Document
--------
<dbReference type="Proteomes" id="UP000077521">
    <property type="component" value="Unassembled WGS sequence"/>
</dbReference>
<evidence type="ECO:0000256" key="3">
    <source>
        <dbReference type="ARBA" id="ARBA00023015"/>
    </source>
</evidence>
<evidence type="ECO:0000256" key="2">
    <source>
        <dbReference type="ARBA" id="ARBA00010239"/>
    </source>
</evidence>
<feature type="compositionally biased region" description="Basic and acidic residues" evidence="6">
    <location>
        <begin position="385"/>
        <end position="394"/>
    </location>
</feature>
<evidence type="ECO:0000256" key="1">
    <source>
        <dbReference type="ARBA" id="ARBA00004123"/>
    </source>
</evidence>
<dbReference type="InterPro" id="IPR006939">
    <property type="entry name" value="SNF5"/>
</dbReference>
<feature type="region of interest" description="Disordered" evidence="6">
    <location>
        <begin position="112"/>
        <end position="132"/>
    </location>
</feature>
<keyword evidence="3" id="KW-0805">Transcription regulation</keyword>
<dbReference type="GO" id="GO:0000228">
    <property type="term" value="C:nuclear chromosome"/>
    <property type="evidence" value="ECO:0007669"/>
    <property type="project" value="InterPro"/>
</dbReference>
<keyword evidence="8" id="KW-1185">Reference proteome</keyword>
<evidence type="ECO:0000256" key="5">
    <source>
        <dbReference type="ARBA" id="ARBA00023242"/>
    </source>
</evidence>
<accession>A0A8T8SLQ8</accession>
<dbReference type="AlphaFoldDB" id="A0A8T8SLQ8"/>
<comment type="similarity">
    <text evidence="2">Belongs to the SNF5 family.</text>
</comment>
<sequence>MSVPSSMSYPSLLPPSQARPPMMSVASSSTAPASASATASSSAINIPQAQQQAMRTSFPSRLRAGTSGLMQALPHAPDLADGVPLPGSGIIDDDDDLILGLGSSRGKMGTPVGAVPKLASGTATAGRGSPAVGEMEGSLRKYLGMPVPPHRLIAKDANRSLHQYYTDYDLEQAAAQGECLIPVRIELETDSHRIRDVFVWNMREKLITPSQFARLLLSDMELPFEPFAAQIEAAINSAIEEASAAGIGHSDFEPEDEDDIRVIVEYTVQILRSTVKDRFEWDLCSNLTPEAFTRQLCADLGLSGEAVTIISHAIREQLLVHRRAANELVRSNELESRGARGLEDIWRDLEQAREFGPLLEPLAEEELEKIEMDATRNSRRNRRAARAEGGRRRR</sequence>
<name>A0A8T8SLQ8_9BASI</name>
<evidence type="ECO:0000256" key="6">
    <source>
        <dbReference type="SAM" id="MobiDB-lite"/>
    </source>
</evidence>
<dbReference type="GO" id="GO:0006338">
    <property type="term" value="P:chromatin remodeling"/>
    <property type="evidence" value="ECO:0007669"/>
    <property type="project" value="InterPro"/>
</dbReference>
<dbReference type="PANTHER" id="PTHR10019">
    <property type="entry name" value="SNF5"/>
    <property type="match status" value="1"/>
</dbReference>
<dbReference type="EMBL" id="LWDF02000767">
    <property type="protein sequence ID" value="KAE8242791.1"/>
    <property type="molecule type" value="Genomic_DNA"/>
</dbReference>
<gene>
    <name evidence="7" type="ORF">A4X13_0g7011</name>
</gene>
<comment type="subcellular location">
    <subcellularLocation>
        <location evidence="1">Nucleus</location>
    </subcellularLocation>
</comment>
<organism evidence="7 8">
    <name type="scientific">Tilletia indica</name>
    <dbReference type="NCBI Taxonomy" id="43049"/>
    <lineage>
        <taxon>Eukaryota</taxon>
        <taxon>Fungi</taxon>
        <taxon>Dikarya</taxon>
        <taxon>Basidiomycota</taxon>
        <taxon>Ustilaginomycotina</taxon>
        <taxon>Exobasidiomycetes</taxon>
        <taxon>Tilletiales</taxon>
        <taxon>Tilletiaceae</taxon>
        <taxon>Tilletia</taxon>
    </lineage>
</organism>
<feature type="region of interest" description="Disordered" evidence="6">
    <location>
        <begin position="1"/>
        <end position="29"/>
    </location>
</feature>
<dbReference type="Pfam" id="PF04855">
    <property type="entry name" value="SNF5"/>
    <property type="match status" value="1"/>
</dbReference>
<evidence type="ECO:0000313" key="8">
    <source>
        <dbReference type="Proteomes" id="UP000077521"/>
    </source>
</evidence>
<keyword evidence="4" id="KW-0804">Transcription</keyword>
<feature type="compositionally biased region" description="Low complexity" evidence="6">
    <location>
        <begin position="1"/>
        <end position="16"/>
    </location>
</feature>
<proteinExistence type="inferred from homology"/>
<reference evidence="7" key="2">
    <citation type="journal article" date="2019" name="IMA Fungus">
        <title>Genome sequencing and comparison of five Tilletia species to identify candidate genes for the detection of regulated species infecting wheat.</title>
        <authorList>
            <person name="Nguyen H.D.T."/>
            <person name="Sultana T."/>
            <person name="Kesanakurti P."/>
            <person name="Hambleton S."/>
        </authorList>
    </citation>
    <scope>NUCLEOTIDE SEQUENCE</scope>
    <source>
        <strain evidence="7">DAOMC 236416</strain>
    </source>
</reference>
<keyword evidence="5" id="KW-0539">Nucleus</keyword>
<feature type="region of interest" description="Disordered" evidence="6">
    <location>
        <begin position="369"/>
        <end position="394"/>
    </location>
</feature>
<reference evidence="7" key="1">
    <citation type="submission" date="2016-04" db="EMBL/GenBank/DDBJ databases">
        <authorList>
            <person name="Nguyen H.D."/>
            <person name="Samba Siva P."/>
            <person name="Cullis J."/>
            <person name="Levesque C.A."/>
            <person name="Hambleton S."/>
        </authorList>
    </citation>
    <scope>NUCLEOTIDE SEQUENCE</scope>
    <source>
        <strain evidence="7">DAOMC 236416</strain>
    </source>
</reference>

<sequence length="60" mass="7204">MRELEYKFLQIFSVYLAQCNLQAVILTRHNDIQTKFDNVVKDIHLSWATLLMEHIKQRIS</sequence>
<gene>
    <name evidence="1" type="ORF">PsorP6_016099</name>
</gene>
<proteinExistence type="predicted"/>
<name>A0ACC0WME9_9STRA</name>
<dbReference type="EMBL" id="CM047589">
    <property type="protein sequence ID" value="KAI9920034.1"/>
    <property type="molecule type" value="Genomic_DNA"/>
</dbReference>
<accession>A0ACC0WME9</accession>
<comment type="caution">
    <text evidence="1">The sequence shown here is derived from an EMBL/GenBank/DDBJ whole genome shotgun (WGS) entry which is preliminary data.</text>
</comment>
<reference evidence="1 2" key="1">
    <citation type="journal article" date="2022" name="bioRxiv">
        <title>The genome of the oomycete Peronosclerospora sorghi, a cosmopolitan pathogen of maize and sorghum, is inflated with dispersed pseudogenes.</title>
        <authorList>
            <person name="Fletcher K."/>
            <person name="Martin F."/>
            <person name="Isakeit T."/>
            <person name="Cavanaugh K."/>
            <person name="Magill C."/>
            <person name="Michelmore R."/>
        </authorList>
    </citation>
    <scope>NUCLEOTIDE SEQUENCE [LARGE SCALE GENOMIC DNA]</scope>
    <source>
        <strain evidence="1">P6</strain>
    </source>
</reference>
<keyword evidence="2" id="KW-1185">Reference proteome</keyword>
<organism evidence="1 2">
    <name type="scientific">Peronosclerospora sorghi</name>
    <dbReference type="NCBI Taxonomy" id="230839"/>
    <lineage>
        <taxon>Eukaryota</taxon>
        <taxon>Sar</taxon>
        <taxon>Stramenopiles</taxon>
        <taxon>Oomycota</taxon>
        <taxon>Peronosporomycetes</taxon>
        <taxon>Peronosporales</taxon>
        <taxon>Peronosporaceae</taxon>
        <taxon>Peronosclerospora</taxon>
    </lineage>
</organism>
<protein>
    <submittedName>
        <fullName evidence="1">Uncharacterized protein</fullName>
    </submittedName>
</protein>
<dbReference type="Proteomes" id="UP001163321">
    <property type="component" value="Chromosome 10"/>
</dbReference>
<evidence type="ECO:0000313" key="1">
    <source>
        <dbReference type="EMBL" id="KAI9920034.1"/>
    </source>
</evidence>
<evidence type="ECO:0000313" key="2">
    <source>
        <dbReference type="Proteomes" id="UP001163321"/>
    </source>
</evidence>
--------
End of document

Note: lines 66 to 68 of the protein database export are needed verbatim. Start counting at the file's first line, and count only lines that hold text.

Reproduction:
</dbReference>
<dbReference type="EMBL" id="LWDF02000767">
    <property type="protein sequence ID" value="KAE8242791.1"/>